You see, five years ago Mitt Romney told Glenn Beck that letting the uninsured get free health care via emergency rooms (which is what our country does) is “socialism."And in a 2007 interview with Glenn Beck, Romney called the fact that people without insurance were able to get "free care" in emergency rooms "a form of socialism."As HuffPost notes, Romney was singing a completely different tune last night on 60 Minutes:
“When they show up at the hospital, they get care. They get free care paid for by you and me. If that’s not a form of socialism, I don’t know what is,” he said at the time.Downplaying the need for the government to ensure that every person has health insurance, Mitt Romney on Sunday suggested that emergency room care suffices as a substitute for the uninsured.So the new “conservative” Mitt Romney is now in favor of “socialism.”
“Well, we do provide care for people who don’t have insurance,” he said in an interview with Scott Pelley of CBS’s “60 Minutes” that aired Sunday night. “If someone has a heart attack, they don’t sit in their apartment and die. We pick them up in an ambulance, and take them to the hospital, and give them care. And different states have different ways of providing for that care.”
I seem to remember, during the health care reform debate, hearing that we pay four times as much for people to go to emergency rooms than what we’d pay if we simply helped them get insurance, government or otherwise.
So, Romney isn’t entirely wrong. It is a form of socialized medicine having the government insure health care for everyone who’s uninsured. They do it in Israel, and Romney praised that only a few months ago.
Sánchez Gordillo is a historic leader of the Farm Workers’ Union (SOC), the backbone of the current SAT. He has been the mayor the little village, which numbers fewer than 3,000 people and is in the Seville region, since 1979. There, thanks to the participation and support of the local population, he launched a unique political and economic experiment which turned the village into a kind of socialist stronghold in the midst of the Andalusian countryside.
Its current rate of unemployment is zero per cent. A good part of the residents are employed by the Cooperativa Humar-Marinaleda, created by the farm workers themselves after years of struggle. For a long time, the farmers repeatedly occupied the land of the El Humoso Farm, which belonged to an aristocratic family.
Each time, they were dispersed by the Guardia Civil [police] and would chant: “The land belongs to those who work it.” In 1992, they were finally beat the authorities. They now own the farm.
They grow beans, artichokes, peppers and produce high-quality olive oil. The workers themselves control each phase of the production while the land belongs to “the community as a whole”. The farm includes a canning facility, an olive mill, facilities for livestock and a farm store. No matter what their position, the workers all get a salary of € 47 per day.
They work a 35-hour work week over six days and earn a monthly salary of €1,128, at a time when the minimum wage in Spain is €641 per month. In high season, the cooperative employs about 400 people and never less than one hundred. But positions are not attributed to a specific person. They are done on a rotation basis so as to insure a revenue for all. “To work less so that all may work,” that is the basic principal. In addition, some people work their own small land parcels. The rest of economic life is made of shops, basic services and sporting activities. In practice, all of the residents of the village earn as much as a worker at the cooperative.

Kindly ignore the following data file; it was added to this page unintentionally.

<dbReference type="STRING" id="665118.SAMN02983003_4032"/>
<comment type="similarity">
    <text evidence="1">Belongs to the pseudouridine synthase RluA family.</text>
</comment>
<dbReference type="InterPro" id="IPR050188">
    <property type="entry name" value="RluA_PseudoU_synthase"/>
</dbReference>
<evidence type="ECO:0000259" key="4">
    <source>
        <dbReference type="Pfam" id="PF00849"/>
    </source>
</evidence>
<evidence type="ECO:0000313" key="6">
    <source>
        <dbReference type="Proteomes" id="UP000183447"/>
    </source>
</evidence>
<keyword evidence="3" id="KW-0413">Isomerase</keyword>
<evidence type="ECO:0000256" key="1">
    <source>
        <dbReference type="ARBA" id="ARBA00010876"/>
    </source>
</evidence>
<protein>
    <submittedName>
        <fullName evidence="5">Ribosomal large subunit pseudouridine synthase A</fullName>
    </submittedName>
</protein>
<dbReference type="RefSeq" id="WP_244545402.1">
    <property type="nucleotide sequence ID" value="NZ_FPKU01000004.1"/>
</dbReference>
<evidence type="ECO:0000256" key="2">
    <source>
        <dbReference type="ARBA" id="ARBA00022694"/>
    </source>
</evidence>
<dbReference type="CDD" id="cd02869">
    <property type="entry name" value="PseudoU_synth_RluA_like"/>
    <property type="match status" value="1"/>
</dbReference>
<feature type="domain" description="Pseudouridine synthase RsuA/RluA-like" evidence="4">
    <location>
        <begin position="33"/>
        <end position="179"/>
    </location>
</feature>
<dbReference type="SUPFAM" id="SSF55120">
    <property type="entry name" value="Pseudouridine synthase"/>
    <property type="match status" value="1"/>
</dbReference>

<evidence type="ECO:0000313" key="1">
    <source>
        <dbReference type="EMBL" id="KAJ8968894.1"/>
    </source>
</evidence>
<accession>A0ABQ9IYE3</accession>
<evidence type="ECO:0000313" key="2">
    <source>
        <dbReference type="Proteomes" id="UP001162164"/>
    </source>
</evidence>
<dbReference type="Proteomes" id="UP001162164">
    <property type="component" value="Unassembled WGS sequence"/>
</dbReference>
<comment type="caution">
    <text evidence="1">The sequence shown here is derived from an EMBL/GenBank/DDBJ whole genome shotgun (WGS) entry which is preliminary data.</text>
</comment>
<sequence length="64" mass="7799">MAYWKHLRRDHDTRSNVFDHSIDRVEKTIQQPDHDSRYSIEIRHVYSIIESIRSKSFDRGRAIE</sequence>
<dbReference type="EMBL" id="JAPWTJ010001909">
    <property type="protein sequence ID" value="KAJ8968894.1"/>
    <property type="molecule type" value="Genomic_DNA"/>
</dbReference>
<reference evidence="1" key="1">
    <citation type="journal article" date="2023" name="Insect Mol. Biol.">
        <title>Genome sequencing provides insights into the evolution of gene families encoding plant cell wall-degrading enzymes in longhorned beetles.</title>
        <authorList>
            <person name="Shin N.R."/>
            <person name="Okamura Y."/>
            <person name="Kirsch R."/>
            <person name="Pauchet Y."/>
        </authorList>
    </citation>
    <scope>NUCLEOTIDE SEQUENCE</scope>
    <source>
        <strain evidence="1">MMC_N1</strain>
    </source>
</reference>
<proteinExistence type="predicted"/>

For decades, as Spain was gripped by a real estate boom. Speculation took over the construction sector. Marinaleda decided to swim against the current. here, it is possible to rent a house of 90 square metres, in good condition, and with a terrace for only €15 per month. The only catch is that everybody must participate in the construction of their home, in accordance with the philosophy that guides all of the activities in Marinaleda. The local council obtained some land through a mixed policy of purchase and expropriation.
Thus, it offers the land and provides all the building materials needed to construct the house. The labour is left to the tenants themselves, unless they pay someone to do it for them. Furthermore, the council employs professional masons to provide advice to the residents on the more complicated tasks. One last point, the future tenants do not know which home will be theirs, which helps fosters a community spirit.
In Marinaleda, there is no police force and political decisions are taken by an assembly in which all citizens are asked to participate. As for the “action squad”, it deals with “all urgent questions, on a day-to-day basis,” explains Sancho, adding, “It is not a group of elected officials. It is people who, together, decide how to allocate tasks and what needs to be done in the best interest of the village.”
As for taxes, “They are very low. They are the lowest in the entire region,” if Sancho is to be believed. The budget is decided in a plenary session of the assembly, which also approves budget items. The process then shifts to the neighbourhood level, with each neighbourhood having its own assembly. It is at this level that the decision is made on how to invest each euro of each budget item devised by council.
When we think about the transition from feudalism to capitalism, we take the long view – we scan the four centuries from 1400 to 1800, looking for signs of fundamental but incremental change. To be sure, we assume that the great bourgeois revolutions of the seventeeth, eighteenth, and nineteenth centuries were both symptoms and causes of this transition; in that sense, we proceed in our thinking as if capitalism were created by social movements, political activism, ideological extremism. Still, we know these early modern movements can’t be compared to the communist parties that created state socialism in twentieth-century Russia, China, and Cuba, because in these more recent instances, self-conscious revolutionaries organized workers and peasants to overthrow capitalism and create socialism.
In the mid seventeeth century, John Milton, John Lilburn, and Gerrard Winstanley clearly understood that they were overthrowing something, but they didn’t know they were creating the conditions of capitalism; neither did Thomas Paine a century later, as he made his way from the American to the French Revolution, from Common Sense to The Rights of Man. Not even Maximilien Robespierre, the mastermind of the Terror, was prophet enough to see this improbable future. And when Theodore Weld, Angelina Grimke, Frederick Douglass, and Abraham Lincoln set out to overthrow slavery, they didn’t know they were making “The Last Capitalist Revolution,” as Barrington Moore, Jr called it in Social Origins of Dictatorship and Democracy (1966).